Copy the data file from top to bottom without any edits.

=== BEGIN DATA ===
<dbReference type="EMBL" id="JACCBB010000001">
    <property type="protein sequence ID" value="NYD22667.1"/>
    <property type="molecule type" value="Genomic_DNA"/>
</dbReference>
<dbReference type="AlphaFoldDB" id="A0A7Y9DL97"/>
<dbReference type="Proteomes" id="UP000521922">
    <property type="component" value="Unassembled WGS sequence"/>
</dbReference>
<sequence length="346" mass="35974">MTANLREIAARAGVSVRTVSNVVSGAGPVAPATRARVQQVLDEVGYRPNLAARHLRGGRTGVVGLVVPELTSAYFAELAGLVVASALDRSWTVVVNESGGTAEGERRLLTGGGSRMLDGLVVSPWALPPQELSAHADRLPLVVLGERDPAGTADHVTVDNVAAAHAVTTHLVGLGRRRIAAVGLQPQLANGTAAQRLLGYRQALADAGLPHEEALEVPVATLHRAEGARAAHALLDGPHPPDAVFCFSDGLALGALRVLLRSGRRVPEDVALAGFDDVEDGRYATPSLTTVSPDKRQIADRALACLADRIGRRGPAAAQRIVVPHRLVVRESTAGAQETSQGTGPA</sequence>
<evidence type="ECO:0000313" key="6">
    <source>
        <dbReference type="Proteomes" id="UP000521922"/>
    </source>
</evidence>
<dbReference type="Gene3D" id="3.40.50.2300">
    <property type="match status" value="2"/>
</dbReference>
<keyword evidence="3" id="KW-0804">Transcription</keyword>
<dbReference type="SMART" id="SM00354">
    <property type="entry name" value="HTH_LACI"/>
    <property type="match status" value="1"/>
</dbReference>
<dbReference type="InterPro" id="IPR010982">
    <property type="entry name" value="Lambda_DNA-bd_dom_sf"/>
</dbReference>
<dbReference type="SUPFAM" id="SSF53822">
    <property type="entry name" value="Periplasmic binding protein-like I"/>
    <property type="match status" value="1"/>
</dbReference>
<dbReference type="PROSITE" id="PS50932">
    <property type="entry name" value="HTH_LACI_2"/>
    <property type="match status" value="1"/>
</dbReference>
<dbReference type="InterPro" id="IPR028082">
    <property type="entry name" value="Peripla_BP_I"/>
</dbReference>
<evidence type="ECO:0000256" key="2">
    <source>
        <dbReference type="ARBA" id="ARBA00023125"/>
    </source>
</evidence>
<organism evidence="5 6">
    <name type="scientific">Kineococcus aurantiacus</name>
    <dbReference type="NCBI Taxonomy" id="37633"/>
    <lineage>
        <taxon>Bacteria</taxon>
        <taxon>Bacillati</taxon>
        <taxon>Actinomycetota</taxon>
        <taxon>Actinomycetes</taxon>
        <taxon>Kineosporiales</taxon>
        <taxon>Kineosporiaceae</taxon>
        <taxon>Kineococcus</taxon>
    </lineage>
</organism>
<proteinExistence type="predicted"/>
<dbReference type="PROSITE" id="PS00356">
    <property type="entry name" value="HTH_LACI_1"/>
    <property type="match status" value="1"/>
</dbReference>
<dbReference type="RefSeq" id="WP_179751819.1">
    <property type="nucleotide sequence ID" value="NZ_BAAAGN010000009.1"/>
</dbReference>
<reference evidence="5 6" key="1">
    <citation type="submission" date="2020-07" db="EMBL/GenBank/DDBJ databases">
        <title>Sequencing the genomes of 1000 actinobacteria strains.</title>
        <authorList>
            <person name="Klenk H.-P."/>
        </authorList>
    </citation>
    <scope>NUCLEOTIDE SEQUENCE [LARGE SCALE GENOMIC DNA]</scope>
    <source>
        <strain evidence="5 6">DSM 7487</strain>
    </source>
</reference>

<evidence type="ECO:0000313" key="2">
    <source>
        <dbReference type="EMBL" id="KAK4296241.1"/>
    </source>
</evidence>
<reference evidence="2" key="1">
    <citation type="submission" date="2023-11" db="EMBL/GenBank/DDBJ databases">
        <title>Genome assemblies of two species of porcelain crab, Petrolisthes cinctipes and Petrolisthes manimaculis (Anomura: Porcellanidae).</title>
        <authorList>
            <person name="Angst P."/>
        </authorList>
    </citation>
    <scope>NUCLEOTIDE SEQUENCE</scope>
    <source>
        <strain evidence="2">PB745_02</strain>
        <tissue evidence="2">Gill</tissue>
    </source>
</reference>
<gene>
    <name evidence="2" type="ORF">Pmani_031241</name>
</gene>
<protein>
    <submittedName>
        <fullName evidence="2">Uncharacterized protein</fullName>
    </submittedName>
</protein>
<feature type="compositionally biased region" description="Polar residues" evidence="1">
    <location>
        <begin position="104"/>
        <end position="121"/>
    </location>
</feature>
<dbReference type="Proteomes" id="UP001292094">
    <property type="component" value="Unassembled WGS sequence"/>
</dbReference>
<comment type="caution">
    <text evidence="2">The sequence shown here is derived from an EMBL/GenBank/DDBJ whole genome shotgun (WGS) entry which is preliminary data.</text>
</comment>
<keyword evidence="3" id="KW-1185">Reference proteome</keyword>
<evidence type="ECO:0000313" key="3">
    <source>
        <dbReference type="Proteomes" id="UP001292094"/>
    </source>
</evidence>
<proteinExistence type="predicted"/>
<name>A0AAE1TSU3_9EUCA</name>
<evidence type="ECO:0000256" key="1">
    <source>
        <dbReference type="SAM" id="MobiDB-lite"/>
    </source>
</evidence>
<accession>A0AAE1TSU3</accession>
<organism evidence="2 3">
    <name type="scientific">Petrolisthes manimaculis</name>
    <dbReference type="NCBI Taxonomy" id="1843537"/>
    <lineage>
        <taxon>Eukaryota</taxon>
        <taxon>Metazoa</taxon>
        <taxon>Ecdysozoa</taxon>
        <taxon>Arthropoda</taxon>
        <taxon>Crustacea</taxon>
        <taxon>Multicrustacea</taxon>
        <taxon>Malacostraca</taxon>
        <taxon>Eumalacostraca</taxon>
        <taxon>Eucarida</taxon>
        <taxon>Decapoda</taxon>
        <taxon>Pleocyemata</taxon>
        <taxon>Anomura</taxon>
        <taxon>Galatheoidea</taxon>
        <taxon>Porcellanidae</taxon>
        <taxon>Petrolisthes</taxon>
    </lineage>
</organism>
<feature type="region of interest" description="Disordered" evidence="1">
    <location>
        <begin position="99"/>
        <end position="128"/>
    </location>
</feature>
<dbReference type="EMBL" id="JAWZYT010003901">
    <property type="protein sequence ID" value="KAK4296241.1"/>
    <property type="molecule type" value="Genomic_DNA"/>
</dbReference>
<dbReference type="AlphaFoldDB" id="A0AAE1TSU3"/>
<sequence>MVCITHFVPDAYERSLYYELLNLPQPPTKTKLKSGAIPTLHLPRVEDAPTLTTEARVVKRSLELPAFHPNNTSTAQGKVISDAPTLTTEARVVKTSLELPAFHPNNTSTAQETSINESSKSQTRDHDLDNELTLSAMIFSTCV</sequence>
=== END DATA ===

<dbReference type="EMBL" id="JACCBB010000001">
    <property type="protein sequence ID" value="NYD22667.1"/>
    <property type="molecule type" value="Genomic_DNA"/>
</dbReference>
<dbReference type="AlphaFoldDB" id="A0A7Y9DL97"/>
<dbReference type="Proteomes" id="UP000521922">
    <property type="component" value="Unassembled WGS sequence"/>
</dbReference>
<sequence length="346" mass="35974">MTANLREIAARAGVSVRTVSNVVSGAGPVAPATRARVQQVLDEVGYRPNLAARHLRGGRTGVVGLVVPELTSAYFAELAGLVVASALDRSWTVVVNESGGTAEGERRLLTGGGSRMLDGLVVSPWALPPQELSAHADRLPLVVLGERDPAGTADHVTVDNVAAAHAVTTHLVGLGRRRIAAVGLQPQLANGTAAQRLLGYRQALADAGLPHEEALEVPVATLHRAEGARAAHALLDGPHPPDAVFCFSDGLALGALRVLLRSGRRVPEDVALAGFDDVEDGRYATPSLTTVSPDKRQIADRALACLADRIGRRGPAAAQRIVVPHRLVVRESTAGAQETSQGTGPA</sequence>
<evidence type="ECO:0000313" key="6">
    <source>
        <dbReference type="Proteomes" id="UP000521922"/>
    </source>
</evidence>
<dbReference type="Gene3D" id="3.40.50.2300">
    <property type="match status" value="2"/>
</dbReference>
<keyword evidence="3" id="KW-0804">Transcription</keyword>
<dbReference type="SMART" id="SM00354">
    <property type="entry name" value="HTH_LACI"/>
    <property type="match status" value="1"/>
</dbReference>
<dbReference type="InterPro" id="IPR010982">
    <property type="entry name" value="Lambda_DNA-bd_dom_sf"/>
</dbReference>
<dbReference type="SUPFAM" id="SSF53822">
    <property type="entry name" value="Periplasmic binding protein-like I"/>
    <property type="match status" value="1"/>
</dbReference>
<dbReference type="PROSITE" id="PS50932">
    <property type="entry name" value="HTH_LACI_2"/>
    <property type="match status" value="1"/>
</dbReference>
<dbReference type="InterPro" id="IPR028082">
    <property type="entry name" value="Peripla_BP_I"/>
</dbReference>
<evidence type="ECO:0000256" key="2">
    <source>
        <dbReference type="ARBA" id="ARBA00023125"/>
    </source>
</evidence>
<organism evidence="5 6">
    <name type="scientific">Kineococcus aurantiacus</name>
    <dbReference type="NCBI Taxonomy" id="37633"/>
    <lineage>
        <taxon>Bacteria</taxon>
        <taxon>Bacillati</taxon>
        <taxon>Actinomycetota</taxon>
        <taxon>Actinomycetes</taxon>
        <taxon>Kineosporiales</taxon>
        <taxon>Kineosporiaceae</taxon>
        <taxon>Kineococcus</taxon>
    </lineage>
</organism>
<proteinExistence type="predicted"/>
<dbReference type="PROSITE" id="PS00356">
    <property type="entry name" value="HTH_LACI_1"/>
    <property type="match status" value="1"/>
</dbReference>
<dbReference type="RefSeq" id="WP_179751819.1">
    <property type="nucleotide sequence ID" value="NZ_BAAAGN010000009.1"/>
</dbReference>
<reference evidence="5 6" key="1">
    <citation type="submission" date="2020-07" db="EMBL/GenBank/DDBJ databases">
        <title>Sequencing the genomes of 1000 actinobacteria strains.</title>
        <authorList>
            <person name="Klenk H.-P."/>
        </authorList>
    </citation>
    <scope>NUCLEOTIDE SEQUENCE [LARGE SCALE GENOMIC DNA]</scope>
    <source>
        <strain evidence="5 6">DSM 7487</strain>
    </source>
</reference>

<evidence type="ECO:0000313" key="2">
    <source>
        <dbReference type="EMBL" id="KAK4296241.1"/>
    </source>
</evidence>
<reference evidence="2" key="1">
    <citation type="submission" date="2023-11" db="EMBL/GenBank/DDBJ databases">
        <title>Genome assemblies of two species of porcelain crab, Petrolisthes cinctipes and Petrolisthes manimaculis (Anomura: Porcellanidae).</title>
        <authorList>
            <person name="Angst P."/>
        </authorList>
    </citation>
    <scope>NUCLEOTIDE SEQUENCE</scope>
    <source>
        <strain evidence="2">PB745_02</strain>
        <tissue evidence="2">Gill</tissue>
    </source>
</reference>
<gene>
    <name evidence="2" type="ORF">Pmani_031241</name>
</gene>
<protein>
    <submittedName>
        <fullName evidence="2">Uncharacterized protein</fullName>
    </submittedName>
</protein>
<feature type="compositionally biased region" description="Polar residues" evidence="1">
    <location>
        <begin position="104"/>
        <end position="121"/>
    </location>
</feature>
<dbReference type="Proteomes" id="UP001292094">
    <property type="component" value="Unassembled WGS sequence"/>
</dbReference>
<comment type="caution">
    <text evidence="2">The sequence shown here is derived from an EMBL/GenBank/DDBJ whole genome shotgun (WGS) entry which is preliminary data.</text>
</comment>
<keyword evidence="3" id="KW-1185">Reference proteome</keyword>
<evidence type="ECO:0000313" key="3">
    <source>
        <dbReference type="Proteomes" id="UP001292094"/>
    </source>
</evidence>
<proteinExistence type="predicted"/>
<name>A0AAE1TSU3_9EUCA</name>
<evidence type="ECO:0000256" key="1">
    <source>
        <dbReference type="SAM" id="MobiDB-lite"/>
    </source>
</evidence>
<accession>A0AAE1TSU3</accession>
<organism evidence="2 3">
    <name type="scientific">Petrolisthes manimaculis</name>
    <dbReference type="NCBI Taxonomy" id="1843537"/>
    <lineage>
        <taxon>Eukaryota</taxon>
        <taxon>Metazoa</taxon>
        <taxon>Ecdysozoa</taxon>
        <taxon>Arthropoda</taxon>
        <taxon>Crustacea</taxon>
        <taxon>Multicrustacea</taxon>
        <taxon>Malacostraca</taxon>
        <taxon>Eumalacostraca</taxon>
        <taxon>Eucarida</taxon>
        <taxon>Decapoda</taxon>
        <taxon>Pleocyemata</taxon>
        <taxon>Anomura</taxon>
        <taxon>Galatheoidea</taxon>
        <taxon>Porcellanidae</taxon>
        <taxon>Petrolisthes</taxon>
    </lineage>
</organism>
<feature type="region of interest" description="Disordered" evidence="1">
    <location>
        <begin position="99"/>
        <end position="128"/>
    </location>
</feature>
<dbReference type="EMBL" id="JAWZYT010003901">
    <property type="protein sequence ID" value="KAK4296241.1"/>
    <property type="molecule type" value="Genomic_DNA"/>
</dbReference>
<dbReference type="AlphaFoldDB" id="A0AAE1TSU3"/>
<sequence>MVCITHFVPDAYERSLYYELLNLPQPPTKTKLKSGAIPTLHLPRVEDAPTLTTEARVVKRSLELPAFHPNNTSTAQGKVISDAPTLTTEARVVKTSLELPAFHPNNTSTAQETSINESSKSQTRDHDLDNELTLSAMIFSTCV</sequence>